Wynn Las Vegas
Review by Sarah Lee Marks
Okada is the world-class Japanese restaurant at Wynn Las Vegas, named after Steve Wynn's business partner, Kazuu Okada. As such, it's the centerpiece of the Wynn restaurant line-up, with a Japanese-garden setting inside and out: lush greenery, tranquil lagoon with a waterfall, and a single private-pagoda dining table on the patio overlooking the mountain. The limited number of tables and the generous spacing among them bring a feeling of privacy and privilege to the room.
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The menu starts with miso soups ($6-$10), salads ($9-$20), and noodles ($12-$17). Appetizers include Japanese oysters ($15), ceviches ($18), Kobe carpaccio ($21), foie gras with barbecued eel ($23). Entrees range from tempura and teriyaki ($14-$28) to several caviar tastings ($65-$170). You can also order individual robatayaki, or Japanese shish-kebab, such as rice balls ($6) and king crab ($12); sushi, sashimi, and rolls ($4-$18), and teppanyaki dinners ($45 for chicken to $150 for Kobe beef).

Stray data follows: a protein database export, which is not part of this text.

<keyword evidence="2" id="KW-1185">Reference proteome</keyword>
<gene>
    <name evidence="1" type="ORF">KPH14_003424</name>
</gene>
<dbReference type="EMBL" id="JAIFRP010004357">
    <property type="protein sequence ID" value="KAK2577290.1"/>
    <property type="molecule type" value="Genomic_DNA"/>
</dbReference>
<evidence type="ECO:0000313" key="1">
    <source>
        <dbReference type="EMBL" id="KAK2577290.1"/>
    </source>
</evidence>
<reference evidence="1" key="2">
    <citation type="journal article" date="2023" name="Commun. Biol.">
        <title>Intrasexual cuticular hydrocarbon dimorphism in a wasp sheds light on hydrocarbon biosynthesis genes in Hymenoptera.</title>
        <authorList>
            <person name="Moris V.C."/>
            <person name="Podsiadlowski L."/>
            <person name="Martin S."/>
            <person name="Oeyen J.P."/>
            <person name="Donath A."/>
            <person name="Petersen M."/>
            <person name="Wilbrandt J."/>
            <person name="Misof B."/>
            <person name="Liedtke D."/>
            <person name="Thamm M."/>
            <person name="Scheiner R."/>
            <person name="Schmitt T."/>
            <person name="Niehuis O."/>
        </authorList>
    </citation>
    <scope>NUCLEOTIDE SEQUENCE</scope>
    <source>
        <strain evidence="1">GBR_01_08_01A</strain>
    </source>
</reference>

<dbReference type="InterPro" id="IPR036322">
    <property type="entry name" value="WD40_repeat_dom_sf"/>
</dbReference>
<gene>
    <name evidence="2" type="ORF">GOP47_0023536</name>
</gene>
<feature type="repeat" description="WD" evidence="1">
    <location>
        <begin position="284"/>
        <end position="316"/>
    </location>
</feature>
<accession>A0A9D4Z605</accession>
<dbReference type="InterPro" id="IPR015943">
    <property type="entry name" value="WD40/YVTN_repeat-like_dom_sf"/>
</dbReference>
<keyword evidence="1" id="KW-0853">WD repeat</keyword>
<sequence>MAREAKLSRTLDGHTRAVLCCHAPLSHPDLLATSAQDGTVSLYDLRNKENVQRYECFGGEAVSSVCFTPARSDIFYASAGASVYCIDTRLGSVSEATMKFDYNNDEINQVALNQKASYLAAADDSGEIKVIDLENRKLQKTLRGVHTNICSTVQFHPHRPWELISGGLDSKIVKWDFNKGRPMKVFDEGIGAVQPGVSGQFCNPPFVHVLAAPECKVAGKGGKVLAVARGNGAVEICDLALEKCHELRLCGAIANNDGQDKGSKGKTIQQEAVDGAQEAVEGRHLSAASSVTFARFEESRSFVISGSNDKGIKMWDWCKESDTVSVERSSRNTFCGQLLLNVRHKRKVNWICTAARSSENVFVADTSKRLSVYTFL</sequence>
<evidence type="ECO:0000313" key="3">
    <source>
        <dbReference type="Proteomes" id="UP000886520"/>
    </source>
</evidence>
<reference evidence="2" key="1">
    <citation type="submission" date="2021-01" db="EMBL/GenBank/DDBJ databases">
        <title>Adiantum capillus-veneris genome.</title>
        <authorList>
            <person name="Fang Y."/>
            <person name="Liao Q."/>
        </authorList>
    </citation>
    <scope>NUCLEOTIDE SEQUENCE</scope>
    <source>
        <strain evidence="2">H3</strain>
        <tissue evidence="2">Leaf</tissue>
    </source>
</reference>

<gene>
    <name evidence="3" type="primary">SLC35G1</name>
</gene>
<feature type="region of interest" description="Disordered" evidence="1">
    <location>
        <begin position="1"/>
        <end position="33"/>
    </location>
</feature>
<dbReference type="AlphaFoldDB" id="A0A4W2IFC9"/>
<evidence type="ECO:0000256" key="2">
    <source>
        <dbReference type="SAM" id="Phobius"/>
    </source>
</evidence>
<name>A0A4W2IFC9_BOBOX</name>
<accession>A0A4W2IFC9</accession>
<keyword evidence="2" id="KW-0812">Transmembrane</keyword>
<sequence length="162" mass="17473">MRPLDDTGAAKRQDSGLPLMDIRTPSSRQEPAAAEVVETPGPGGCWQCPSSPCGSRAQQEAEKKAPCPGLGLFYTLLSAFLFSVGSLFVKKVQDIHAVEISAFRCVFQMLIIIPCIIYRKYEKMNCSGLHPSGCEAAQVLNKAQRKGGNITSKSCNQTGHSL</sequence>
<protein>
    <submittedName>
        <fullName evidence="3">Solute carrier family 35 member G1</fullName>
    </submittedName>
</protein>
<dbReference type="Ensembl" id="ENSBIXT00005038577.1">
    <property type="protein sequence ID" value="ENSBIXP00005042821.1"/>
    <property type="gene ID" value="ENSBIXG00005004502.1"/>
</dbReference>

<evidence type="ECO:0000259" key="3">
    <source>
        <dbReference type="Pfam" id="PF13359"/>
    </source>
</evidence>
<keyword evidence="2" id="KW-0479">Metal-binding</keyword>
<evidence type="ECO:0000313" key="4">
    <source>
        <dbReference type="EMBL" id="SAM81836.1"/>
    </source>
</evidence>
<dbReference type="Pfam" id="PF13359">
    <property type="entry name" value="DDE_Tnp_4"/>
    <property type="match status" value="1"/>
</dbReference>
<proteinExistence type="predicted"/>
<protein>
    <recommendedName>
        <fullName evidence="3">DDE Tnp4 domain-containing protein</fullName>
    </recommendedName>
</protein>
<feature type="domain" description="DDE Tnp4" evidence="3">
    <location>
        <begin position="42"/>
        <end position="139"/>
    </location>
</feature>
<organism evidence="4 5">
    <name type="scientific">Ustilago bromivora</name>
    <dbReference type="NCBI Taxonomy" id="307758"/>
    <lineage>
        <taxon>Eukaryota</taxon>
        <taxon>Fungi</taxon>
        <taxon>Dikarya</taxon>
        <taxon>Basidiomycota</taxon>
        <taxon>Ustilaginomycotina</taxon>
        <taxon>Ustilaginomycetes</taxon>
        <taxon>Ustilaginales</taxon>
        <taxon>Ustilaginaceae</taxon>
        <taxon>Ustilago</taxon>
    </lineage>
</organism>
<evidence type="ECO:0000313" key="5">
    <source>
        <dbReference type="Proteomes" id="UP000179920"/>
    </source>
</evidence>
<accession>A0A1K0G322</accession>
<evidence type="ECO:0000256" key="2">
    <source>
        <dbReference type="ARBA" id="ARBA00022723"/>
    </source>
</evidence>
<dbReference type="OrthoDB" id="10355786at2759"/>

We started with the salad of seared tuna on a bed of shiitake mushrooms ($20), then had the seared foie gras and eel with miso mustard, then the Kurobuta beef short ribs. The robatayaki grill, featuring white Japanese charcoal, is the only one of its kind outside of Japan. Tiny skewers of beef tenderloin, shrimp, and lamb arrived on wood-trimmed plates with soy-citrus, garlic, and peppers. Not to be missed, the chef's special sushi lobster roll served on a two-foot-long smoked- glass plate shaped like an endive leaf ($28); the "Bad Hair Day of Gulf Shrimp" is best left to your imagination. If you have any room for dessert, your choice should be the passion fruit or mixed berries sorbet ($12).
Three servers, flawless in their explanations of the complex menu and sensitive to food allergies and other dietary concerns, attended to two of us. Our bill came to $160 without sake or tip.